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On the front lines at OneWorld

OneWorld Community Health Centers; Learn more: www.oneworldomaha.org

OneWorld’s teams of medical and health experts have quietly worked on the front lines since March offering high-quality care to Omaha’s most needy and most vulnerable. In many ways Omaha’s public health is stronger for OneWorld as our population is often in the COVID-19 high-risk category. From medical, dental, behavioral health, pharmacy and support staff high-quality, culturally respectful healthcare is practiced every day.

COVID-19 raised the bar. At times it has been intimidating but strict safety measures and procedures have won OneWorld the confidence and trust of the patients we serve. And that’s partly how we define success. COVID-19 has also been richly rewarding as it has reinforced for us our passion. It’s truly why we report to work. Our mission has never been more important than it is right now and we are proud to be here and proud to serve.

A few weeks ago some employees were asked to reflect on 2020. Here are some of their insights on managing a world-wide pandemic in Omaha, Nebraska at OneWorld Community Health Centers. It’s a window into the hearts and minds of a team of incredible professionals who, while navigating their own personal fears and anxiety carefully, cautiously and successfully calmed a crush of scared, vulnerable patients.

“There are days it is so busy – like it won’t stop – and it didn’t the other day – and we don’t get a break – they kept coming – and then there are slower days but overall we are busy – and as word gets out that we are testing more are coming. People know now and the meatpacking plant is sending their employees to us now.”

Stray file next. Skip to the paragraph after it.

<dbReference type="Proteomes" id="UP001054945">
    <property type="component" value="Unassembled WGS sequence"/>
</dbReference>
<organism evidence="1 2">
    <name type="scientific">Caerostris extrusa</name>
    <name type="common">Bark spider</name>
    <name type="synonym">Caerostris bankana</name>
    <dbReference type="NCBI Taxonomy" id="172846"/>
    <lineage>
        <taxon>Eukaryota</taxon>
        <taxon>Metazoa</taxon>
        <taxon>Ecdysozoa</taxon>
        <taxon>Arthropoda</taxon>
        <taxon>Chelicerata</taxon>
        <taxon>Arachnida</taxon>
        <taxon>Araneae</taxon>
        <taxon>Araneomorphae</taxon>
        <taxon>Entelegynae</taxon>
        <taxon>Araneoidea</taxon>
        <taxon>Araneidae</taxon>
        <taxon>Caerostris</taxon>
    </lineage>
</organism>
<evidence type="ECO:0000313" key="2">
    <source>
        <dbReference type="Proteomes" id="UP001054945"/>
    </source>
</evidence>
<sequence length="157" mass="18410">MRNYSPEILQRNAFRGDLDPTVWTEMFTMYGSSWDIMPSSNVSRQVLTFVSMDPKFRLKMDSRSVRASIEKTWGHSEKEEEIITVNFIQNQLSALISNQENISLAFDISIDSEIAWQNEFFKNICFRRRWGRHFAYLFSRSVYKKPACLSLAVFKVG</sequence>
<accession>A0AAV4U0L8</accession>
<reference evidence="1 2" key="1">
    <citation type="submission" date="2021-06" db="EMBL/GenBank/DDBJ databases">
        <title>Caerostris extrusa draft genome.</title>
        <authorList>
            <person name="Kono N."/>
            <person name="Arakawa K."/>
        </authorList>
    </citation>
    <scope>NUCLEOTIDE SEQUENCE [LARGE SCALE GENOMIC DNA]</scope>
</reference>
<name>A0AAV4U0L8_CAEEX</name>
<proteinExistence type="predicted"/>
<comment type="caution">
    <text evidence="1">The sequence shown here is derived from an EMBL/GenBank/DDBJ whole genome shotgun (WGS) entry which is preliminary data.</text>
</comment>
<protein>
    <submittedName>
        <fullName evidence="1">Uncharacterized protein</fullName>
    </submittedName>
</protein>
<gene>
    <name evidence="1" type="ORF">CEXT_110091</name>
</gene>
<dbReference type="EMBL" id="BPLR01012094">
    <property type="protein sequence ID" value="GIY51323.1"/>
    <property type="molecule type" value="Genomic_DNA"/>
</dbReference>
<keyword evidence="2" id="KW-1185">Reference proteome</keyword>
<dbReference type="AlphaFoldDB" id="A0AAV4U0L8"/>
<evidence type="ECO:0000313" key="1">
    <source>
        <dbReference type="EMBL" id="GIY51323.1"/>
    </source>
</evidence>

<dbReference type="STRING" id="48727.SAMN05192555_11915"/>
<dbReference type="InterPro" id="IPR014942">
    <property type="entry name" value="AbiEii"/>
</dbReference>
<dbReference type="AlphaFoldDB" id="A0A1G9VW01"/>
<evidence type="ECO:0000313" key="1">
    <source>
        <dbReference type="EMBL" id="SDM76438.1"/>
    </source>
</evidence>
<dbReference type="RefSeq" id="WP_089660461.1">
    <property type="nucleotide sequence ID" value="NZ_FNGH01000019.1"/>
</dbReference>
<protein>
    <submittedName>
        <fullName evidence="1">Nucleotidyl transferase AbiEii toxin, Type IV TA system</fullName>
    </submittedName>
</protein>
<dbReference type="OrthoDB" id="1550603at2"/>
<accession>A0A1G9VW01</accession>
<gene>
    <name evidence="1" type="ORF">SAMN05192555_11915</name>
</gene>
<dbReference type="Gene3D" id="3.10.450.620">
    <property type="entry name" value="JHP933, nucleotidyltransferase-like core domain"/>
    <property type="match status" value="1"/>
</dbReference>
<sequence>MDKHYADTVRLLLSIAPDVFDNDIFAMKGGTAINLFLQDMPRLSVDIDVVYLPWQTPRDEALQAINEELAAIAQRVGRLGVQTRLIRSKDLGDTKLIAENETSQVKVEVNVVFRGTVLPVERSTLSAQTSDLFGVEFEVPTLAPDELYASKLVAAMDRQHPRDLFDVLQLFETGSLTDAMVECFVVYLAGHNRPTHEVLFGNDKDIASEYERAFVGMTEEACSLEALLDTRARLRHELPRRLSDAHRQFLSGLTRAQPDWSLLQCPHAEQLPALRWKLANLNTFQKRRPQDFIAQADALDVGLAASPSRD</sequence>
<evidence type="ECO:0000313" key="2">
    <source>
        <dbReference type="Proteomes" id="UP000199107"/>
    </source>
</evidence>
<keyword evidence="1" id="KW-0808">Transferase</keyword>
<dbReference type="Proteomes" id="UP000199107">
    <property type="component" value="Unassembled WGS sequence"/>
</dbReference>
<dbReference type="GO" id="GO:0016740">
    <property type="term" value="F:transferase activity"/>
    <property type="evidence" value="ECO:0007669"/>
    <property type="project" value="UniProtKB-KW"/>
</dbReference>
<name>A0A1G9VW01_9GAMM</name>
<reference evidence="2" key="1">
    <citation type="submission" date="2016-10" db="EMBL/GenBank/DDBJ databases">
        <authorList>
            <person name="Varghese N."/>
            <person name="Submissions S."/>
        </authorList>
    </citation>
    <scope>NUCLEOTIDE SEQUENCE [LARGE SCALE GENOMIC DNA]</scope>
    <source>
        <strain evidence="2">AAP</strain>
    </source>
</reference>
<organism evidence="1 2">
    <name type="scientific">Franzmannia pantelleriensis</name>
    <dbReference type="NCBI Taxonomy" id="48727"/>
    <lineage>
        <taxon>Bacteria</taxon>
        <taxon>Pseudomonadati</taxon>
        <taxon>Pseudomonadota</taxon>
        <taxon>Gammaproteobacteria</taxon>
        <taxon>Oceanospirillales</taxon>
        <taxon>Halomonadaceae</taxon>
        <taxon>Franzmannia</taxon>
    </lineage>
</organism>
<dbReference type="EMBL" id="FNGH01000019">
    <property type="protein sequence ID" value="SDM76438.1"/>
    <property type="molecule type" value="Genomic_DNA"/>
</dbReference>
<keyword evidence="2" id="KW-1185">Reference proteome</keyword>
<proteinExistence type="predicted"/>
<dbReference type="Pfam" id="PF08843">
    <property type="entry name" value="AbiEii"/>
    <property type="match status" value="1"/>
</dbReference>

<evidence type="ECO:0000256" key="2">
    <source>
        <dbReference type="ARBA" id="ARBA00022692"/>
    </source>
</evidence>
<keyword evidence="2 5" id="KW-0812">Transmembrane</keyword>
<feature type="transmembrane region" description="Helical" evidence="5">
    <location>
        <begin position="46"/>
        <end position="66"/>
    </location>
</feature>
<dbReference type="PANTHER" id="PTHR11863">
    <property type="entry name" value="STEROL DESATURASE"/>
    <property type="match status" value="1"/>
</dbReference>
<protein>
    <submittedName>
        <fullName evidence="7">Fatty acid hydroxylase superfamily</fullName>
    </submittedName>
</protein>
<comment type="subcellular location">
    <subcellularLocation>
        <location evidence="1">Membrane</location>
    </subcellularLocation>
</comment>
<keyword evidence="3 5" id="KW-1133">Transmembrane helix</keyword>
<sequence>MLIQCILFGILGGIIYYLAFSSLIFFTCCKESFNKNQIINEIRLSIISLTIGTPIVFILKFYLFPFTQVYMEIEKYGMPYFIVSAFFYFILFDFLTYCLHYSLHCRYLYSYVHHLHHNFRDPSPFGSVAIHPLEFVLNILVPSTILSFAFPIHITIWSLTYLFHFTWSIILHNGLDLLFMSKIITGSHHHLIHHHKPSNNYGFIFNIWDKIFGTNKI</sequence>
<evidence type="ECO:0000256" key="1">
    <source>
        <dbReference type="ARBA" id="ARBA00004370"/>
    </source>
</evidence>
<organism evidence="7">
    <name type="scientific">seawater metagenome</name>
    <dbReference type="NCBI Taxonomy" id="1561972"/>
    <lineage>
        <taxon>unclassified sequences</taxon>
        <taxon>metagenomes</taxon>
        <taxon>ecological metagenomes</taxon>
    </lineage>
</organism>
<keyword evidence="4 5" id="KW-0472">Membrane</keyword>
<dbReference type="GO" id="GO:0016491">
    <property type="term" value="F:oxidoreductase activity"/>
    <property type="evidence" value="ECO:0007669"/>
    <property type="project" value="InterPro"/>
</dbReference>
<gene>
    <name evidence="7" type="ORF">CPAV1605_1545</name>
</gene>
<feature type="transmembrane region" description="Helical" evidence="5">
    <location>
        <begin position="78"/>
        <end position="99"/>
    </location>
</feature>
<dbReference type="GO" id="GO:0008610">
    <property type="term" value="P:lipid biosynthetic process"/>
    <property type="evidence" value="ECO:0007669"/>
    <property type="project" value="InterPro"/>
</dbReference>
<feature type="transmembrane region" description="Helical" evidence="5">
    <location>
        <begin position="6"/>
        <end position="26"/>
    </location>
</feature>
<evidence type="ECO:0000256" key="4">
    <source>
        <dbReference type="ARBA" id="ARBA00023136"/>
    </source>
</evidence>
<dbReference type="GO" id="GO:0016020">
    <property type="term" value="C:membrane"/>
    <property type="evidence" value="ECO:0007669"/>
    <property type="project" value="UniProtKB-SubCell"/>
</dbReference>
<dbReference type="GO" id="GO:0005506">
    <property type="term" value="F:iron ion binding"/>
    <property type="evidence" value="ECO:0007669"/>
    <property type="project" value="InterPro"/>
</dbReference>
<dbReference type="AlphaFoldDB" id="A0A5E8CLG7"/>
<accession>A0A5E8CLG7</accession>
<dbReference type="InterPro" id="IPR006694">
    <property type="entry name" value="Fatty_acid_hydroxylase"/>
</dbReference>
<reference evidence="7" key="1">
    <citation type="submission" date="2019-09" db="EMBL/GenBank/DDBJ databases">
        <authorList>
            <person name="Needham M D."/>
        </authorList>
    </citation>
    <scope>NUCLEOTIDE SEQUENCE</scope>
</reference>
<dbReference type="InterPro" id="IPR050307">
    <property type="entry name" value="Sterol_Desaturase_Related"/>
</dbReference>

“My kids were scared at the beginning. They would ask… ‘Mom you work at the clinic – what’s going to happen to you?’ And I would explain all the precautions we take, the process – so they understood.”

“In terms of Public Health I have done more in this pandemic than I have done in my entire career.”

“When it hit I knew we had more questions than answers and I was not going to leave my staff alone. I wanted to take a break but I needed and wanted to be there for the staff.”

“I was glad for our preliminary plans as once it hit nothing would stay the same – it was constant change – every 24 hours and that was hard. It was hard to constantly adjust and communicate to staff every day.”

“My approach is I am talking to everyone because we are all anxious. It’s more, ‘How are you coping?’ Not trying to normalize because you should feel stressed, this is not normal.”